* The first tidal power station was the
Rance tidal power plantbuilt over a period of 6 years from 1960 to 1966 at La Rance, France. [ [http://membres.lycos.fr/chezalex/projets/rance/sommaire_rance.htm L'Usine marémotrice de la Rance ] ] It has 240 MW installed capacity.
* The first tidal power site in North America is the
Annapolis Royal Generating Station, Annapolis Royal, Nova Scotia, which opened in 1984 on an inlet of the Bay of Fundy. [ [http://www.nspower.ca/environment/green_power/tidal/index.shtml Nova Scotia Power - Environment - Green Power- Tidal ] ] It has 18 MW installed capacity.
*The first in- stream tidal current generator in North America (
Race Rocks Tidal Power Demonstration Project) was installed at [(Race Rocks)] on Southern Vancouver Island in September 2006. [ [http://www.cleancurrent.com/technology/rrproject.htm Race Rocks Demonstration Project ] ] [ [http://www.racerocks.com/racerock/energy/tidalenergy/tidalenergy2.htm Tidal Energy, Ocean Energy ] ] The [(next phase in the development)] [ [http://www.cleancurrent.com/media/index.htm Information for media inquiries ] ] of this tidal current generator will be in Nova Scotia.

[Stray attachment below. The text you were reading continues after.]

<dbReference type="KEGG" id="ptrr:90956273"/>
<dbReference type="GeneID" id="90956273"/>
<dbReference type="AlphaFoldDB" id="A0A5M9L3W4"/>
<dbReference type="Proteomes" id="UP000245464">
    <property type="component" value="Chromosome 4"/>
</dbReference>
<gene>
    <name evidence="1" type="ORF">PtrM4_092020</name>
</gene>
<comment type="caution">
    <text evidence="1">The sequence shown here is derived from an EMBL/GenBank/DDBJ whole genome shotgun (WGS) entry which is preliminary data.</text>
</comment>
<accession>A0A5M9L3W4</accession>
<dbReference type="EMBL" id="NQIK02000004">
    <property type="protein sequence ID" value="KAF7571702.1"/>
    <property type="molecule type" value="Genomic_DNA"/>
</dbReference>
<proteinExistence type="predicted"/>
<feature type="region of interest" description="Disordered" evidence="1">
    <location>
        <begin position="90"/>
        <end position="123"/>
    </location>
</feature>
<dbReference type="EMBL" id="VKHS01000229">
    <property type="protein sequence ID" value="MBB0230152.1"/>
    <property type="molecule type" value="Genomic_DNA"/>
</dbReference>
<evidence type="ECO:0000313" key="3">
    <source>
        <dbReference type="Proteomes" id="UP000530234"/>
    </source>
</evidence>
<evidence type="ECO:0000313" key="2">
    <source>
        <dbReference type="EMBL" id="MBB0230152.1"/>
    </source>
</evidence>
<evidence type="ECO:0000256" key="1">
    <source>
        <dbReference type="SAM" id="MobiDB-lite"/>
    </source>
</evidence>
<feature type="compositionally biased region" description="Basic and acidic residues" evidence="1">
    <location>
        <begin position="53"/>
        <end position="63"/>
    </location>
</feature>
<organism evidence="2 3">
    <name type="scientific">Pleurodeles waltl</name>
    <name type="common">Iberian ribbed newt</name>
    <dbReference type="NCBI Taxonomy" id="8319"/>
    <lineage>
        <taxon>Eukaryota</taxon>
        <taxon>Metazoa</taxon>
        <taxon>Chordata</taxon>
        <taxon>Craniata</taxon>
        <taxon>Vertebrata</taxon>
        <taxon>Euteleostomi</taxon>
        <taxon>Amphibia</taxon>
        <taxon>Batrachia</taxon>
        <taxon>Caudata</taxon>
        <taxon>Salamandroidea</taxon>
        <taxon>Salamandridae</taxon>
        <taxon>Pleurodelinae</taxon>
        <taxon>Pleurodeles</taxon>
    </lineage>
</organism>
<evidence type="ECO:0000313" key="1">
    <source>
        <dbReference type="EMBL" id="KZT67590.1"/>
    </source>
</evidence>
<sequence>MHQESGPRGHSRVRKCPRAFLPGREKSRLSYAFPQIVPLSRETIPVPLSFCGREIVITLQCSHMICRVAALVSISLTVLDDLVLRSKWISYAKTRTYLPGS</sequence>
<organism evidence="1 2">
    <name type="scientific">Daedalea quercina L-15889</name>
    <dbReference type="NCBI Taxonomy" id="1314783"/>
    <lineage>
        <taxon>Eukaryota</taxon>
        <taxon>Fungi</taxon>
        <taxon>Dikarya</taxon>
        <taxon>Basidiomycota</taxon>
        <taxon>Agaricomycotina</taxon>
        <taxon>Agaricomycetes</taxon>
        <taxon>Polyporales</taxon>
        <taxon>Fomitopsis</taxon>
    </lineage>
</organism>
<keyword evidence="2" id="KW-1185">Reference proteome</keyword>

* A small project was built by the Soviet Union at
Kislaya Gubaon the Barents Sea. It has 0.5 MW installed capacity. In 2006 it was upgraded with 1.2MW experimental advanced orthogonal turbine.
* Another 12MW project at
Kislaya Gubain Russia with orthogonal turbines is under construction.
* China has apparently developed several small tidal power projects and one large facility in Jiangxia.
* China is also developing a tidal lagoon near the mouth of the Yalu. [ [http://www.renewableenergyaccess.com/rea/news/story?id=17685 China Endorses 300 MW Ocean Energy Project ] ]
*Scotland has committed to having 18% of its power from green sources by 2010, including 10% from a tidal generator. The British government says this will replace one huge fossil fuelled power station. [ [http://news.yahoo.com/s/nm/20050909/sc_nm/energy_scotland_marine_dc] Dead link|date=March 2008]
*South African energy parastatal